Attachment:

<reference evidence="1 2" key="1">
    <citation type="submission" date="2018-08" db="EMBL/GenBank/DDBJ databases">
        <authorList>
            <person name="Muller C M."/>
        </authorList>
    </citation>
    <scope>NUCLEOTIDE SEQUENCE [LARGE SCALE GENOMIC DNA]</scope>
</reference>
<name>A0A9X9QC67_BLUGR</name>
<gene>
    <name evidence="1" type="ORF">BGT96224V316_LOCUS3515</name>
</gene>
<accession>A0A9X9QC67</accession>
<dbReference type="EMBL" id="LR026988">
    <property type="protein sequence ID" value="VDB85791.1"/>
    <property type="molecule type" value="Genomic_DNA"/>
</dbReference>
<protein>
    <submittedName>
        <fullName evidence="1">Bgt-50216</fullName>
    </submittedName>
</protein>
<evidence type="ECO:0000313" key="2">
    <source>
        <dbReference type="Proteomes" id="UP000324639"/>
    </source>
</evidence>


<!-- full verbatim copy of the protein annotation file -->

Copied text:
<reference evidence="1 2" key="1">
    <citation type="submission" date="2018-08" db="EMBL/GenBank/DDBJ databases">
        <authorList>
            <person name="Muller C M."/>
        </authorList>
    </citation>
    <scope>NUCLEOTIDE SEQUENCE [LARGE SCALE GENOMIC DNA]</scope>
</reference>
<name>A0A9X9QC67_BLUGR</name>
<gene>
    <name evidence="1" type="ORF">BGT96224V316_LOCUS3515</name>
</gene>
<accession>A0A9X9QC67</accession>
<dbReference type="EMBL" id="LR026988">
    <property type="protein sequence ID" value="VDB85791.1"/>
    <property type="molecule type" value="Genomic_DNA"/>
</dbReference>
<protein>
    <submittedName>
        <fullName evidence="1">Bgt-50216</fullName>
    </submittedName>
</protein>
<evidence type="ECO:0000313" key="2">
    <source>
        <dbReference type="Proteomes" id="UP000324639"/>
    </source>
</evidence>